Among their many benefits, these support groups can help family members learn more about their loved one’s illness and treatment, identify symptoms earlier, and confront the stigma surrounding mental illness. They also provide a much-needed environment for sharing the concerns and frustrations commonly experienced when living with a depressed or bipolar person.
Could I benefit from a support group?
Whether you are experiencing depression yourself or coping with a loved one’s illness, you may benefit from participating in a support group.
Recently, research was conducted at the University of Michigan with patients and family members who participated in guided support workshops. Although the particular groups studied differ from support groups typically available in local communities, the findings of the study point to just how helpful supportive groups and workshops can be for everyone living with depressive illnesses. After participating, patients felt that their family members knew more about their illnesses and were more involved in their recovery. Family members learned new strategies for coping, reducing stress, and accessing community resources. And both patients and family members gained an increased appreciation for the role of medication and the importance of sticking with a treatment plan.
Although support groups are not a substitute for professional mental health treatments, they can be a great complement to treatment, and a resource for those who are uninsured, underinsured, or cannot afford copays to access some extra help.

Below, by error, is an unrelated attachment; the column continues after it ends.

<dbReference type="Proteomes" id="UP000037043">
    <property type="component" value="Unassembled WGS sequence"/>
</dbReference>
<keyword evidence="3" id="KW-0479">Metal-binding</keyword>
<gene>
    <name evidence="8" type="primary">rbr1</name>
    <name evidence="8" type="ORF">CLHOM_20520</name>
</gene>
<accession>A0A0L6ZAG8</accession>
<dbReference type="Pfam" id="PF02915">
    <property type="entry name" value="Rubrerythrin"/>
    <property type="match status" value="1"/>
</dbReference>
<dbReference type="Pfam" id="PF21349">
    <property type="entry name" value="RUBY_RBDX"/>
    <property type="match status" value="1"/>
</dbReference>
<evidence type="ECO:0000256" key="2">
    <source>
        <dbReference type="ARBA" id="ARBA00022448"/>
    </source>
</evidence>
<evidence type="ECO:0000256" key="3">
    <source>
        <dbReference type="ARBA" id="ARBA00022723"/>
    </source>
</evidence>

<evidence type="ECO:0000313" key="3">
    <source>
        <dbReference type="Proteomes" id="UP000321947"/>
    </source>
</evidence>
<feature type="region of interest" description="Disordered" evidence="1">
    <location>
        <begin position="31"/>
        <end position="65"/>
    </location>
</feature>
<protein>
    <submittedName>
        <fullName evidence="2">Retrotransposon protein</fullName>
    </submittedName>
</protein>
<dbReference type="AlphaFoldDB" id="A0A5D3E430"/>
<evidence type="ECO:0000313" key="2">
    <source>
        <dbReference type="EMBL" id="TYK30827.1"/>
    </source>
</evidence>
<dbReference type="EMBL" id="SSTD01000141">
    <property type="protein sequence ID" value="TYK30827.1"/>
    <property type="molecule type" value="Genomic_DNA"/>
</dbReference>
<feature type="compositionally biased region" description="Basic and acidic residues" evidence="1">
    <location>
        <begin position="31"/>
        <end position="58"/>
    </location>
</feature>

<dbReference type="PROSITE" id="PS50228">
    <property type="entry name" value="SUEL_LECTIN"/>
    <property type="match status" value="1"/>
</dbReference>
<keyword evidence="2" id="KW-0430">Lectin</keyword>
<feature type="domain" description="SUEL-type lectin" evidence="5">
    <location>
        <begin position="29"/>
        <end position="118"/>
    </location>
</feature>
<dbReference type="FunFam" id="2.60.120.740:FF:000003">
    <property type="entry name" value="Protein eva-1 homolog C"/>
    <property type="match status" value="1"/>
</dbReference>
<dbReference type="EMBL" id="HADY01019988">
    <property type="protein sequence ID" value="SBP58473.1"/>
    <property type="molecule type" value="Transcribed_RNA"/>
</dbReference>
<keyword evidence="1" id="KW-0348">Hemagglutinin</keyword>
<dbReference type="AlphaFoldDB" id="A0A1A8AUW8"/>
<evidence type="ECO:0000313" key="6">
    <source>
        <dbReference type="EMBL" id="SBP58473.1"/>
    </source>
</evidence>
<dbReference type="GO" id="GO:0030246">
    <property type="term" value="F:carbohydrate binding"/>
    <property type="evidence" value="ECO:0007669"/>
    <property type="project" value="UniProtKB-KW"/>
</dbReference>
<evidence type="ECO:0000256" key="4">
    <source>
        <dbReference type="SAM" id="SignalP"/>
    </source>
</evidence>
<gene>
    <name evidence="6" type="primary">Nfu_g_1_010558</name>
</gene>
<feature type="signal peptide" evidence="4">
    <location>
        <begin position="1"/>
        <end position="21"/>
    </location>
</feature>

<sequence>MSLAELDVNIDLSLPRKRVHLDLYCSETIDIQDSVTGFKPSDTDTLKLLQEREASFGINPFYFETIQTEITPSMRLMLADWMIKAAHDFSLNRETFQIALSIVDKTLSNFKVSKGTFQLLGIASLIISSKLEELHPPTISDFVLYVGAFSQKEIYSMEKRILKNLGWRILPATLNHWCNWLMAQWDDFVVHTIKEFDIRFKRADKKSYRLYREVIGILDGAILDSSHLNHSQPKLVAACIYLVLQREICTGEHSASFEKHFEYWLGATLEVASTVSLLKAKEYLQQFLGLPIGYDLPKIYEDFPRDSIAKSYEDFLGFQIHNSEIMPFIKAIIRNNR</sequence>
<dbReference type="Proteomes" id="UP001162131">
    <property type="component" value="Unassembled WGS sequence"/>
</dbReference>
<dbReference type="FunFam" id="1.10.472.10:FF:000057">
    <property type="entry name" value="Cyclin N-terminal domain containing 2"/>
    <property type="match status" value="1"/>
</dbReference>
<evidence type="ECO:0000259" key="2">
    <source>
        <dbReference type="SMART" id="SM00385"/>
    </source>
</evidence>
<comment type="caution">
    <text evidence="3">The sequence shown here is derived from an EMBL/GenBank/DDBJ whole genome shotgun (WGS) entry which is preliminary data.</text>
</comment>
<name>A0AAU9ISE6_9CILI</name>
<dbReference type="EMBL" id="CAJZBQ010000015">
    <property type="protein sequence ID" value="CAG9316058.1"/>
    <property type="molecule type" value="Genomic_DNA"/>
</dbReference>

Where can I find a local support group?
Every community is different. Although support groups aren’t offered everywhere, chances are you can find a group near you. To begin with, explore what’s available at your local hospital, healthcare center, community mental health service, college or university. Support groups are also organized through the Depression and Bipolar Support Alliance (DBSA), the nation’s leading patient-directed organization focused on helping people live with mood disorders. The DBSA has chapters across the country, overseeing more than 1,000 peer-run support groups. In the event that a “live” group has not been formed where you live, you might want to explore a support group that meets online. The DBSA also coordinates a number of online groups. Limited to 12 people per group, they meet at different times. Learn more here.